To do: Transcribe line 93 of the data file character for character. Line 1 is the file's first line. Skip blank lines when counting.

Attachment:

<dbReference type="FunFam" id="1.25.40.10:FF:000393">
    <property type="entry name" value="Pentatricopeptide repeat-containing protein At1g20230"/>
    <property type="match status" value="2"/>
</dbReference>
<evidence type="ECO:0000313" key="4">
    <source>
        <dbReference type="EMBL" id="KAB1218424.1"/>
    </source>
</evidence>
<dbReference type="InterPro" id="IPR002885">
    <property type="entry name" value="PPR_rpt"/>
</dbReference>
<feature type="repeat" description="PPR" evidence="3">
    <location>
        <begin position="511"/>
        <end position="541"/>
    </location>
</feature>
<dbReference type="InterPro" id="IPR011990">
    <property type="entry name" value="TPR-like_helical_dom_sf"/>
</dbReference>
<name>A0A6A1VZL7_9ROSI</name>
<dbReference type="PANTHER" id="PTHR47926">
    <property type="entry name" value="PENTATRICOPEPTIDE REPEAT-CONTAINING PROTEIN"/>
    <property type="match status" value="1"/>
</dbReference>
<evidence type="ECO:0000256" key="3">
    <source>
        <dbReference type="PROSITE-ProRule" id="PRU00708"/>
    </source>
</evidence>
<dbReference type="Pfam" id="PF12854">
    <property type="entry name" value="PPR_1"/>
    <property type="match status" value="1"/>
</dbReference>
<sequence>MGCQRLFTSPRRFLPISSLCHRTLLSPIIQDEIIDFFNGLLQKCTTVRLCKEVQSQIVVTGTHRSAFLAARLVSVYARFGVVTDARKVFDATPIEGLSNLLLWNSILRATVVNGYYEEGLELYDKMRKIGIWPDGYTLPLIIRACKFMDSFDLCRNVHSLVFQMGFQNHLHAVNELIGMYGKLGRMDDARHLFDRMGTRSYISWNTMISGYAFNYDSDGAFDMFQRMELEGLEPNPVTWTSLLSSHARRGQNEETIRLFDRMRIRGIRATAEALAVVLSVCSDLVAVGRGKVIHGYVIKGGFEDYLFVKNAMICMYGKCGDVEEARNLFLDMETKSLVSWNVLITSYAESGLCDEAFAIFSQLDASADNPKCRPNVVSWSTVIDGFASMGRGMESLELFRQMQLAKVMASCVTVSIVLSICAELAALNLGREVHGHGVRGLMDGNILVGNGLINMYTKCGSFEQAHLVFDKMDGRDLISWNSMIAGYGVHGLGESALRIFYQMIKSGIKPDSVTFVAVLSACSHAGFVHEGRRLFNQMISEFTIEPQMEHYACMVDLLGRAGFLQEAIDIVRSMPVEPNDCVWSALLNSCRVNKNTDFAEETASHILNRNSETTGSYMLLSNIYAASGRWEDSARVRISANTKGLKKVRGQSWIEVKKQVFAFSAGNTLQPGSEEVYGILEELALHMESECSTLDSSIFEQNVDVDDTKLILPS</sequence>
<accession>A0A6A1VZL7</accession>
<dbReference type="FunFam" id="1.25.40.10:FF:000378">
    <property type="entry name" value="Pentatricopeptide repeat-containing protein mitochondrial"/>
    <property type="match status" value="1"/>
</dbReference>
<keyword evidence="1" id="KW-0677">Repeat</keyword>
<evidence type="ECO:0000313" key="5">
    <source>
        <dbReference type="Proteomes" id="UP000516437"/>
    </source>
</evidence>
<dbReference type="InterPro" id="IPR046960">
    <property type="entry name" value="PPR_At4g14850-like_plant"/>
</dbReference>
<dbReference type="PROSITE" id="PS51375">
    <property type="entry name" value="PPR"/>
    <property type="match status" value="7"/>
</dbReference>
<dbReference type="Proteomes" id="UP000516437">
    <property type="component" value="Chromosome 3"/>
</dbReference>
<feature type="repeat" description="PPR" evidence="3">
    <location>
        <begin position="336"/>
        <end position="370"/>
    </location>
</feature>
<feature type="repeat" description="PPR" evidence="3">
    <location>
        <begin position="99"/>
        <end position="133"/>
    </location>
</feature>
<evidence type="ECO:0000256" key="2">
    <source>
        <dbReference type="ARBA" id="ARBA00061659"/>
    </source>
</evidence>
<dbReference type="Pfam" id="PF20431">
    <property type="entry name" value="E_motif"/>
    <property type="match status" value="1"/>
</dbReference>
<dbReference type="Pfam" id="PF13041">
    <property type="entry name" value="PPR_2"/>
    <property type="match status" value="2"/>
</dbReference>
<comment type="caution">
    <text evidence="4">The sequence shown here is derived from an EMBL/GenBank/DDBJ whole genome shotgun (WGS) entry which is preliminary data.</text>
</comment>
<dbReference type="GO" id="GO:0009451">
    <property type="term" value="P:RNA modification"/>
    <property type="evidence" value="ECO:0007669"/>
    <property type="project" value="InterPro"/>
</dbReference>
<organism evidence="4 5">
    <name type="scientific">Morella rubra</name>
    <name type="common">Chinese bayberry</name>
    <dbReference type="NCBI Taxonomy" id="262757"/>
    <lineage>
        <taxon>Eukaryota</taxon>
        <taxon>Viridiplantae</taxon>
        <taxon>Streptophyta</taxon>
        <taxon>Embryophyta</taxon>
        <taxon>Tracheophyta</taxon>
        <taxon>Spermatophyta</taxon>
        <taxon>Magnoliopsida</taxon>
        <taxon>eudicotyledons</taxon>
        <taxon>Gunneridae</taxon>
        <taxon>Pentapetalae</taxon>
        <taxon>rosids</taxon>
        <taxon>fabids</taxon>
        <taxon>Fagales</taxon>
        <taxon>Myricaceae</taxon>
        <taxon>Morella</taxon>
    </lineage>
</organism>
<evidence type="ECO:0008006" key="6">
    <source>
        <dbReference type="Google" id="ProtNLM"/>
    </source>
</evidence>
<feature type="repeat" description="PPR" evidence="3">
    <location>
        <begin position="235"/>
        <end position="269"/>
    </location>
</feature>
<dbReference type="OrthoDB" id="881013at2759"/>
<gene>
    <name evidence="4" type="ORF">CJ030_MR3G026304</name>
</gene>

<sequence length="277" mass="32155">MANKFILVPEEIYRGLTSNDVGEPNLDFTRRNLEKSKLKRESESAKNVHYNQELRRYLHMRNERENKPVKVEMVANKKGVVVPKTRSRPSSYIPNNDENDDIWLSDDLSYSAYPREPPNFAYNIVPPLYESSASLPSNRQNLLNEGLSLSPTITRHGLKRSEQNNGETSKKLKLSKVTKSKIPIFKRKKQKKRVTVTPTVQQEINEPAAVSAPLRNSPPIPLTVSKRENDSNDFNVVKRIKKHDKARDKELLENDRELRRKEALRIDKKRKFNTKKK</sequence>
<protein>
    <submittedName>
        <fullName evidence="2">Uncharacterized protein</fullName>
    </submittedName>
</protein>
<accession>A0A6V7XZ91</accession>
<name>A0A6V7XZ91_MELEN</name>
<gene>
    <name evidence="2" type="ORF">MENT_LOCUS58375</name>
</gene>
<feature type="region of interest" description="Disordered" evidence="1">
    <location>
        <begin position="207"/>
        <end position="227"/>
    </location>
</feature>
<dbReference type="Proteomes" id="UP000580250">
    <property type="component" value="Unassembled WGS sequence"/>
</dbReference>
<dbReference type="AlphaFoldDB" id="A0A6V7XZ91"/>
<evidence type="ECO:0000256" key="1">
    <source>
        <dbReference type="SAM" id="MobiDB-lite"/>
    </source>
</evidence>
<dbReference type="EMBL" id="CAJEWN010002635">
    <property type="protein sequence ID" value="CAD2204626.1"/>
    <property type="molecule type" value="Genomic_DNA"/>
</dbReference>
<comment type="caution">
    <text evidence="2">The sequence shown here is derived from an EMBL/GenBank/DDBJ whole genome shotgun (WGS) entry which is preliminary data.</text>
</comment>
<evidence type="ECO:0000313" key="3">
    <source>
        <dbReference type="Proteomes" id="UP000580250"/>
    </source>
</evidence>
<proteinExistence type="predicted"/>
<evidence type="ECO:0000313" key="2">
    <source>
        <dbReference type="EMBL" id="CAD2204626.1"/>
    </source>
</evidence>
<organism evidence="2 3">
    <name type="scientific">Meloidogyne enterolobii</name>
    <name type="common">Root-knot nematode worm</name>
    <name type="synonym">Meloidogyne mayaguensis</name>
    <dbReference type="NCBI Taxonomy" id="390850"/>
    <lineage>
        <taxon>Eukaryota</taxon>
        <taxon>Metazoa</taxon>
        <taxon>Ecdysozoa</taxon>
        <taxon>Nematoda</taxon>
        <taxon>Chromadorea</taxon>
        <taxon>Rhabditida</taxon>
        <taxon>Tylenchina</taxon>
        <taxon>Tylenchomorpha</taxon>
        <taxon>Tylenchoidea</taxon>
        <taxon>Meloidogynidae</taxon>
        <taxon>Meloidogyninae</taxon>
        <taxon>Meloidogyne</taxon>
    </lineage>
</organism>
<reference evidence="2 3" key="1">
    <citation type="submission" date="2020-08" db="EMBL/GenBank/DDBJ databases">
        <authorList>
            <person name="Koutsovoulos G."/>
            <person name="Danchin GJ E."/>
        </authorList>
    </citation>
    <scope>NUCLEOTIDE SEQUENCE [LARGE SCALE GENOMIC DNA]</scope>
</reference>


    <name type="common">Chinese bayberry</name>